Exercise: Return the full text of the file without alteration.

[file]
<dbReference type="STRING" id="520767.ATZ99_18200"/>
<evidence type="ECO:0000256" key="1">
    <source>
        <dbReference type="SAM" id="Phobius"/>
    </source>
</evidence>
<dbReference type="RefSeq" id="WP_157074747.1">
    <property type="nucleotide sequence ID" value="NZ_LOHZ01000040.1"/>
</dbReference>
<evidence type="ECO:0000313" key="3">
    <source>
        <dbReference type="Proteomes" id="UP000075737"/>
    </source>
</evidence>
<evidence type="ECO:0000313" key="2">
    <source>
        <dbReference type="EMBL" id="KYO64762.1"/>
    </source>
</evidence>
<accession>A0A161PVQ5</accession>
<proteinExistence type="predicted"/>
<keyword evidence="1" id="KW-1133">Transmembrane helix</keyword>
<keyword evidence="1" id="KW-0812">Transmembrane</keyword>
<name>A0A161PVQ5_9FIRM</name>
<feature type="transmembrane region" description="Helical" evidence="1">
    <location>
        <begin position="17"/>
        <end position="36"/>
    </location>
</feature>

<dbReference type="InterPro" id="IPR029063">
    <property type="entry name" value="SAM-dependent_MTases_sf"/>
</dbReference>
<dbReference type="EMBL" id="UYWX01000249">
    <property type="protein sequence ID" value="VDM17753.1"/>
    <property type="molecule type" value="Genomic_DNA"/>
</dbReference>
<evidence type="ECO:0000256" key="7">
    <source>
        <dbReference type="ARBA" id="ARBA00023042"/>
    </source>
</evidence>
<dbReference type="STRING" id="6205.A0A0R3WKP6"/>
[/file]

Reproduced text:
<dbReference type="STRING" id="520767.ATZ99_18200"/>
<evidence type="ECO:0000256" key="1">
    <source>
        <dbReference type="SAM" id="Phobius"/>
    </source>
</evidence>
<dbReference type="RefSeq" id="WP_157074747.1">
    <property type="nucleotide sequence ID" value="NZ_LOHZ01000040.1"/>
</dbReference>
<evidence type="ECO:0000313" key="3">
    <source>
        <dbReference type="Proteomes" id="UP000075737"/>
    </source>
</evidence>
<evidence type="ECO:0000313" key="2">
    <source>
        <dbReference type="EMBL" id="KYO64762.1"/>
    </source>
</evidence>
<accession>A0A161PVQ5</accession>
<proteinExistence type="predicted"/>
<keyword evidence="1" id="KW-1133">Transmembrane helix</keyword>
<keyword evidence="1" id="KW-0812">Transmembrane</keyword>
<name>A0A161PVQ5_9FIRM</name>
<feature type="transmembrane region" description="Helical" evidence="1">
    <location>
        <begin position="17"/>
        <end position="36"/>
    </location>
</feature>

<dbReference type="InterPro" id="IPR029063">
    <property type="entry name" value="SAM-dependent_MTases_sf"/>
</dbReference>
<dbReference type="EMBL" id="UYWX01000249">
    <property type="protein sequence ID" value="VDM17753.1"/>
    <property type="molecule type" value="Genomic_DNA"/>
</dbReference>
<evidence type="ECO:0000256" key="7">
    <source>
        <dbReference type="ARBA" id="ARBA00023042"/>
    </source>
</evidence>
<dbReference type="STRING" id="6205.A0A0R3WKP6"/>